World Economy

Mugabe Says Zimbabwe Economy Recovering

Robert MugabeRobert Mugabe

President Robert Mugabe said on Friday that Zimbabwe’s economy, hobbled by foreign currency shortages and a widening budget deficit, was slowly rebounding and would be driven by mining and agriculture.

Without giving details, Mugabe told a meeting of the ruling ZANU-PF’s central committee that the former British colony was on the way to regaining its status as a regional breadbasket and was expecting a bumper harvest of the staple maize in 2017, Reuters reported.

Zimbabwe generates half of its export earnings from mining, particularly gold and platinum, but diamond output fell to 961,000 carats last year from 3.5 million the year before, after the government seized all gem mining in the east of the country.

“We are going to leverage on diamonds and other minerals, alongside agriculture, so that together they drive our economic recovery trajectory,” Mugabe said.  “Our economy is slowly on the rebound, I am sure you will agree we are improving,” the 93-year-old leader said.

The International Monetary Fund expects Zimbabwe’s economy to grow by 2.8% this year after 0.7% in 2016, thanks to a rebound in agriculture, while the government has forecast a 3.7% expansion. But on Thursday, business leaders told Mugabe that his government’s expanding fiscal deficit and domestic borrowing were unsustainable and could destabilize the banking sector.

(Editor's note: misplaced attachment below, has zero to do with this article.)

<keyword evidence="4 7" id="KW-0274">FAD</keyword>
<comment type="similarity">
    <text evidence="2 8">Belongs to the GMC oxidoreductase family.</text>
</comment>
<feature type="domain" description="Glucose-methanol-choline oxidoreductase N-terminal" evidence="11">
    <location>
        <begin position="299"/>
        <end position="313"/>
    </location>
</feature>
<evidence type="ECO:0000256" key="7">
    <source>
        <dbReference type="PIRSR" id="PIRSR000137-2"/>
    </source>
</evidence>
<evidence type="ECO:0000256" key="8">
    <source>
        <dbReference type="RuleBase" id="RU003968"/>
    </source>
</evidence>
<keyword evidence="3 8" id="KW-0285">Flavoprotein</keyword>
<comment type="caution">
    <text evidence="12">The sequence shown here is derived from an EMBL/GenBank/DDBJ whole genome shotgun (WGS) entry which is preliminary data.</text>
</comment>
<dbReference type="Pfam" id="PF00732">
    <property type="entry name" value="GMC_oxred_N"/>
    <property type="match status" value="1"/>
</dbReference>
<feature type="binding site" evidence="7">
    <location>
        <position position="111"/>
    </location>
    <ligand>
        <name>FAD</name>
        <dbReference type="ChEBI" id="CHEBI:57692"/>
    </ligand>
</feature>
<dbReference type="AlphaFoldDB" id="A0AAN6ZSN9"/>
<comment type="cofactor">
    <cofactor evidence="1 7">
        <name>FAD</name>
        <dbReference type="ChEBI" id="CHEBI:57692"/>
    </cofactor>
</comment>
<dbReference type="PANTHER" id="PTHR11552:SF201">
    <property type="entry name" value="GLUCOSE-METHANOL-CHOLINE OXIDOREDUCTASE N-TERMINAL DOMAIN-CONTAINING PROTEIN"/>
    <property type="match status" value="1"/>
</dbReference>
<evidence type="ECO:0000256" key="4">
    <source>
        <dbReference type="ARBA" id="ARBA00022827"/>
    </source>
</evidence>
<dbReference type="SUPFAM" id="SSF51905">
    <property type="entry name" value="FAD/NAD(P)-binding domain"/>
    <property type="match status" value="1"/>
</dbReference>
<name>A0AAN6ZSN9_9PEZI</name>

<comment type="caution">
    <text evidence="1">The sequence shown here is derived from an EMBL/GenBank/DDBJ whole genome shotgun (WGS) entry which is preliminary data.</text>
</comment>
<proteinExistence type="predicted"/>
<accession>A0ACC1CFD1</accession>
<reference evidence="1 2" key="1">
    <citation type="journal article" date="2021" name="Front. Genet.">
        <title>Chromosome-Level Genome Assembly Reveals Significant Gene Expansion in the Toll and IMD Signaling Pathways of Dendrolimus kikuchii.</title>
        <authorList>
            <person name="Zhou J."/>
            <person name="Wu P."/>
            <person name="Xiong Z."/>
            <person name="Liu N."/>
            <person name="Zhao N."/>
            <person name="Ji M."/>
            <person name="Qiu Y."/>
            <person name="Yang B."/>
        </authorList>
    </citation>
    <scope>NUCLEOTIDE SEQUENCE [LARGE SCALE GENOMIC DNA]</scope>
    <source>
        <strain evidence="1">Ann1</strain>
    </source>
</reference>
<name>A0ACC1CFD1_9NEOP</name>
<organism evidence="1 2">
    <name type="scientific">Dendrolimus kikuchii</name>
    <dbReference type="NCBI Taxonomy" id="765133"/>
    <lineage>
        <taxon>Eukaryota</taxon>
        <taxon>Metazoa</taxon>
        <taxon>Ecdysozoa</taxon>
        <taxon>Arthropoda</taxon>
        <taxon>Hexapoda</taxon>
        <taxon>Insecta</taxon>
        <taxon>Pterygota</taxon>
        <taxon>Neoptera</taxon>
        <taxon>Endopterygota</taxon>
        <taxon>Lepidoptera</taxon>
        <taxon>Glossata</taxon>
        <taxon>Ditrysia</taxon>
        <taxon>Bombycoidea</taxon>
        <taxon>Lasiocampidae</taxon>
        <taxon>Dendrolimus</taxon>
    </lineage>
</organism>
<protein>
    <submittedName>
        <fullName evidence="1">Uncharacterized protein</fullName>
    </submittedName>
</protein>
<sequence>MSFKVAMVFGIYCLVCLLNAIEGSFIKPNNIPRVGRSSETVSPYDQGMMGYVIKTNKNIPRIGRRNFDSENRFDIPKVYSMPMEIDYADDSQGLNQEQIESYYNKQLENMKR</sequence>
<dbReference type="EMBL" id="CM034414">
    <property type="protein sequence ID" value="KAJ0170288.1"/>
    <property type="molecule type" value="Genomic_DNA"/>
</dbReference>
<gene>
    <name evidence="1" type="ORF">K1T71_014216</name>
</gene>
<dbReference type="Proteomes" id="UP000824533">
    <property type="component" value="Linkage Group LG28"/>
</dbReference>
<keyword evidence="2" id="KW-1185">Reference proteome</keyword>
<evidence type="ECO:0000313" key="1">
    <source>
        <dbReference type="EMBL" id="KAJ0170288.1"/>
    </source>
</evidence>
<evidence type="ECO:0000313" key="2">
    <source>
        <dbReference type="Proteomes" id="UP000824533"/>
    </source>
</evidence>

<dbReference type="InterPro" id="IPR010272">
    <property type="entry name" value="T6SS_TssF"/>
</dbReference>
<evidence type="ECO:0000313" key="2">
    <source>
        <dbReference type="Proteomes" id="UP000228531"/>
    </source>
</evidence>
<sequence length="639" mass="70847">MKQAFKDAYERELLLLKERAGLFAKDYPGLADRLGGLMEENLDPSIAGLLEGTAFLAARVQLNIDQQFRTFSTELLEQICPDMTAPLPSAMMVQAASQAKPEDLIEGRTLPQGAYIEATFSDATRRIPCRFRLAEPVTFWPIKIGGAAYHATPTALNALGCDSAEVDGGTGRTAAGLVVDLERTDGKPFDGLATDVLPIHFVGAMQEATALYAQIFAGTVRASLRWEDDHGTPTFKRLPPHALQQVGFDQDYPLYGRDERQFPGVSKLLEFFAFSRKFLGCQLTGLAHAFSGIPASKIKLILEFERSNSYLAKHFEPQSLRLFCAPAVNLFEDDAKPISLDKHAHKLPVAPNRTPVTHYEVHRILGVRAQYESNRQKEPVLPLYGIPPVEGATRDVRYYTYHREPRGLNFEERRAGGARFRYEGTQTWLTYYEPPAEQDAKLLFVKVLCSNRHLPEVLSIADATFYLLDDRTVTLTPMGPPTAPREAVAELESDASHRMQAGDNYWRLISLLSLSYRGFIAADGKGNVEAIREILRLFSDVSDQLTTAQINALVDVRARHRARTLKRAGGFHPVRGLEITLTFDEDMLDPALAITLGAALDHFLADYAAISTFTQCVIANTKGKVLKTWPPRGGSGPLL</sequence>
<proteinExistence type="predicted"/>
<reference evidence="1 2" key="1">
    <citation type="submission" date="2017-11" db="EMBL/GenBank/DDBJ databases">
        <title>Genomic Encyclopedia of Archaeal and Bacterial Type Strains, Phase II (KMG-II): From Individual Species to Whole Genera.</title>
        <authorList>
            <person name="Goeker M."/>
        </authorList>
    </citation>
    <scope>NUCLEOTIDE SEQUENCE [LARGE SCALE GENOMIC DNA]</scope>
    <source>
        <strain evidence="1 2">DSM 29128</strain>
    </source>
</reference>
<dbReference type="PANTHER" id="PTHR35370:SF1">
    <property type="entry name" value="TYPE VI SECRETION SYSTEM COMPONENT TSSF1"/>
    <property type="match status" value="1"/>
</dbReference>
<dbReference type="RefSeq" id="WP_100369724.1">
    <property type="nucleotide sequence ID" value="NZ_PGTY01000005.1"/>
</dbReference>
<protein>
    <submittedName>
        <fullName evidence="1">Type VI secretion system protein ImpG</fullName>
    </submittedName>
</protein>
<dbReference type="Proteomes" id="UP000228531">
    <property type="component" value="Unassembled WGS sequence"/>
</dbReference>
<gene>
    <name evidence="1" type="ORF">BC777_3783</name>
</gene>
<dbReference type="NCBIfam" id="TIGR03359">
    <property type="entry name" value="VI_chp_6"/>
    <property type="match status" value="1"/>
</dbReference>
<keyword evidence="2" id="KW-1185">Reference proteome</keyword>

Earlier in the week, retailers warned that shortages of basic goods could soon be the order of the day.

Zimbabweans are unable to withdraw money from banks and spend long hours in queues for as little as $20 while businesses face long delays in paying for imports. Retailers have warned that the delays could cause shortages of basic goods.

Zimbabwe has not been able to borrow on international financial markets since 1999. Last month, the central bank ordered platinum and chrome miners, Zimbabwe’s main foreign currency earners, to surrender 80% of their export earnings—up from 50%—to contain the dollar shortage.

In July, Finance Minister Patrick Chinamasa said the budget deficit had risen to $1.4 billion in 2016, worse than previously estimated and equivalent to 10% of national output.

The government is borrowing from banks by issuing treasury bills, which analysts say is a major cause of liquidity shortages in the economy. The central bank says the total stock of treasury bills in the market is $2.5 billion, but bankers and financial analysts say the figure is much higher.





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